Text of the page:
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Legal experts disagree on whether Trump can declare 'emergency' to build his wall

Alexis Keenan

Vice President Mike Pence said Monday that White House lawyers are still looking into the legality of President Donald Trump declaring a national emergency to construct a $5.7 billion wall along the U.S.-Mexico border.

Trump will give a national address from the Oval Office Tuesday at 9 p.m. Eastern Time, during which he’s expected to discuss the partial government shutdown continuing over a Congressional impasse on the wall. Trump also plans to visit the southern border Thursday, according to a tweet from White House press Secretary Sarah Sanders.

The announcements come on the heels of Trump’s statements to reporters Friday saying he could end the legislative stalemate on border wall construction by declaring a national state of emergency, an option he said he would consider using depending on the progression of negotiations with Democratic lawmakers.

In this Jan. 2, 2019, photo, a border patrol office inside his vehicle guards the border fence at the U.S. side of San Diego, Calif., as seen from Tijuana, Mexico. As the U.S. government remains shut down over President Donald Trump’s insistence on funding for his border wall, nearly half of Americans identify immigration as a top issue for the government to work on this year. (AP Photo/Daniel Ochoa de Olza)
In this Jan. 2, 2019, photo, a border patrol office inside his vehicle guards the border fence at the U.S. side of San Diego, Calif., as seen from Tijuana, Mexico. (AP Photo/Daniel Ochoa de Olza)

"I can do it if I want," the president told reporters. "We can call a national emergency because of the security of our country. We can do it. I haven't done it, I may do it."

Trump is right. He can declare a national emergency. Yet funding for wall construction, as a national emergency, presents thornier legal hurdles.

The National Emergencies Act of 1976 is the underlying law that allows presidents to carry out emergency actions. In order to use it, a president must couple it with a separate, existing law that authorizes funds for emergency use. The Act was created following the Nixon Watergate scandal to rein in executive power, ending decades of presidential overreach and terminating existing emergency authority.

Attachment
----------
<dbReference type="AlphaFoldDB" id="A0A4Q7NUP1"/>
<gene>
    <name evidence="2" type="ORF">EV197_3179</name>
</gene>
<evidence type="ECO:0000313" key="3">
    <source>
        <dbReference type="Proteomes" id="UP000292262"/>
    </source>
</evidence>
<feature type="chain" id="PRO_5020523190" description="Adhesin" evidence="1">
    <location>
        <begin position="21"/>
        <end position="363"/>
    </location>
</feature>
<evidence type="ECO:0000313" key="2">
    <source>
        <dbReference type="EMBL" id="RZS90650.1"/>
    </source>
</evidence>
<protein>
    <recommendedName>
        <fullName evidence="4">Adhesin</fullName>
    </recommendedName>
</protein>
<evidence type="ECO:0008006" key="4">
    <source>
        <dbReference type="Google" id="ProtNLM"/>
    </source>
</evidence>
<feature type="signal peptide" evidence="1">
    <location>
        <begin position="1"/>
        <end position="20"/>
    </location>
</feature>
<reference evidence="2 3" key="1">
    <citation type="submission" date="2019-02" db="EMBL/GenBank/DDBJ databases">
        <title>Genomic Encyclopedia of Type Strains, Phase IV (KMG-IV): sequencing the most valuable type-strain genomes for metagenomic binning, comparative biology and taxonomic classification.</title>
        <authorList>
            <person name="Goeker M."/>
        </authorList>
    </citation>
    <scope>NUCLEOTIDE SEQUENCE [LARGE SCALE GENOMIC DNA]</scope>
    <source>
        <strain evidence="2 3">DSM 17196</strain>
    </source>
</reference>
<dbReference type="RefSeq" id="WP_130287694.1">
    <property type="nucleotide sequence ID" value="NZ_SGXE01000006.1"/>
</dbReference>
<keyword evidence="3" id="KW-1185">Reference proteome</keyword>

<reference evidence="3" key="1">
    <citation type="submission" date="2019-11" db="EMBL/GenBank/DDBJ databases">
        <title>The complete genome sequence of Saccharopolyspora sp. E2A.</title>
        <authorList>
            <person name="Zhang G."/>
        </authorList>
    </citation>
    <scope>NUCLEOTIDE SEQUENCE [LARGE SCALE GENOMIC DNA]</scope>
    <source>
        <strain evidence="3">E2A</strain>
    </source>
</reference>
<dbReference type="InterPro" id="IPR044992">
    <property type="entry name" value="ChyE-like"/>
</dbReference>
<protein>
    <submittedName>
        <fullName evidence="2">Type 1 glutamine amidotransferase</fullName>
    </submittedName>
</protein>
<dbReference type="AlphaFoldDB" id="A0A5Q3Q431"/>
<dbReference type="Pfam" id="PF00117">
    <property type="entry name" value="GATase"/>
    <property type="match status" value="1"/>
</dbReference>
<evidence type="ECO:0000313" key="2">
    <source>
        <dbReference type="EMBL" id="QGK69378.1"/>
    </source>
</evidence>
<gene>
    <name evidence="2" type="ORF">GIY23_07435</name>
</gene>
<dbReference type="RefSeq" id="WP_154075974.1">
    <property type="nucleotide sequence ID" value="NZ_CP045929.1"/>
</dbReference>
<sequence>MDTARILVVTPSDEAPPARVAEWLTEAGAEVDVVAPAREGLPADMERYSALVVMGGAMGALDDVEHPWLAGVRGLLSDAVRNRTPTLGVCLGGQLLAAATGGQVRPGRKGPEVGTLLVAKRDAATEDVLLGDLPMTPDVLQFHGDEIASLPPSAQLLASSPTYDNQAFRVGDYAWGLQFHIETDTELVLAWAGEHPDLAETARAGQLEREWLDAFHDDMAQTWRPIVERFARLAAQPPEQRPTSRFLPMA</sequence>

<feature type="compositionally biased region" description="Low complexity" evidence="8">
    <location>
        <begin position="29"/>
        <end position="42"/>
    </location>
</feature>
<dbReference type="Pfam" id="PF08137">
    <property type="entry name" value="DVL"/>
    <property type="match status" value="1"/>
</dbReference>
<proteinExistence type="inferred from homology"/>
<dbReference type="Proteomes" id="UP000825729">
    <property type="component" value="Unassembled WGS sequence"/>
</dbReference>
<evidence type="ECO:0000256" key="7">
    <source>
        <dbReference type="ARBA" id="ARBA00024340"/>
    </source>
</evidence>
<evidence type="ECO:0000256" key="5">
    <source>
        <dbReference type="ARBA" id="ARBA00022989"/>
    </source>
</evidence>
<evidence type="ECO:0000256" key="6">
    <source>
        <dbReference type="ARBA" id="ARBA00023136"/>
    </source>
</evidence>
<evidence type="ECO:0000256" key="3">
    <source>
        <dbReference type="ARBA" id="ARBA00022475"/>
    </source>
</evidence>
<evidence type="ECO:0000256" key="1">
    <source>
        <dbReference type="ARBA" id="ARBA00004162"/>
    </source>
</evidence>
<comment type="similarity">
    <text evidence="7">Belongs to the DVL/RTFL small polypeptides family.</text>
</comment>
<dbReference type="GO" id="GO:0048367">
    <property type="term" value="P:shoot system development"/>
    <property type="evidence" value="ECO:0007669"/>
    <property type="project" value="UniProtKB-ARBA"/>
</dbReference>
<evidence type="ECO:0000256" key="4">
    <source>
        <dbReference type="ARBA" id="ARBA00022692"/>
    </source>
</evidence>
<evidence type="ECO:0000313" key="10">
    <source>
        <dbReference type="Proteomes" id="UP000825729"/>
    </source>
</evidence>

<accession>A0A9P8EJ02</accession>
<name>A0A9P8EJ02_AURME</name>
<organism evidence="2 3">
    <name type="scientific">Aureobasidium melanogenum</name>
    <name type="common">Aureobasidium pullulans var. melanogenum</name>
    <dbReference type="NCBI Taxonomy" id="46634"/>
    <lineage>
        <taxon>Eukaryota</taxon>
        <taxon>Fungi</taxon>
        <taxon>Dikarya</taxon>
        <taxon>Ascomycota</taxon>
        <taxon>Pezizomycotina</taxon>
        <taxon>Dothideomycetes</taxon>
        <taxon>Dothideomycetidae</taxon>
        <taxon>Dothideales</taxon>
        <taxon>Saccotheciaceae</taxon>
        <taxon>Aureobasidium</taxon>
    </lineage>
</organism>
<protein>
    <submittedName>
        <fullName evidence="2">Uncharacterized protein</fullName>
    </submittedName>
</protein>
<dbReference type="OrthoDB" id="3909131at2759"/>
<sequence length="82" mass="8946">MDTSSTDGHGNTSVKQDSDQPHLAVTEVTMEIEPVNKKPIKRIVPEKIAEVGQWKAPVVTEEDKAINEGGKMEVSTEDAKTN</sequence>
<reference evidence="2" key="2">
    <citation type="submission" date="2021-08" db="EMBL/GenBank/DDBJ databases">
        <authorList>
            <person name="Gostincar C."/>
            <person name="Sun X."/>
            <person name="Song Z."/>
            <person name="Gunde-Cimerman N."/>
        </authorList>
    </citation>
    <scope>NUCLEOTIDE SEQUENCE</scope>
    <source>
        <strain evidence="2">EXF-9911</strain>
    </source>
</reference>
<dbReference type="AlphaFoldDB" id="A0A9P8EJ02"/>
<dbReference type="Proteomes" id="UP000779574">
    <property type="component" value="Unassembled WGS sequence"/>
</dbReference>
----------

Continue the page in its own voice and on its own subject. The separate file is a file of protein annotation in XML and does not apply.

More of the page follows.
President Donald Trump turns to depart after speaking on the South Lawn of the White House as he walks from Marine One, Sunday, Jan. 6, 2019, in Washington. Trump returned from a trip to Camp David. (AP Photo/Alex Brandon)
President Donald Trump turns to depart after speaking on the South Lawn of the White House as he walks from Marine One, Sunday, Jan. 6, 2019, in Washington. Trump returned from a trip to Camp David. (AP Photo/Alex Brandon)

“Once he [declares an emergency], he must make the decision public, and he must also specify which laws he's drawing on for his emergency powers,” Kim Lane Scheppele, professor of international affairs at Princeton University, told Yahoo Finance, outlining the steps the president must take to use the Act to fund a wall.

The framework, Scheppele said, gives rise to two questions with respect to Trump’s state-of-emergency scenario: 1) whether any emergency power can be found somewhere in an already-existing law that could be stretched to move funds appropriated for one purpose to use for another; and 2) whether any transferred funds would be permitted in a context involving either immigration or border protection.

Needle in a statutory haystack

“Unknown to most Americans, a parallel legal regime allows the president to sidestep many of the constraints that normally apply,” a report from The Atlantic states. “The moment the president declares a ‘national emergency’ — a decision that is entirely within his discretion — more than 100 special provisions become available to him.”

As it turns out, more than 400 provisions buried within existing laws give a president authority to take special action during declared emergencies.

“Nobody knows exactly how many there are across the entire U.S. code,” Scheppele said. “The Congressional Research Service’s last estimate was that some 400 plus statutes included emergency provisions, so there are many options to choose from.”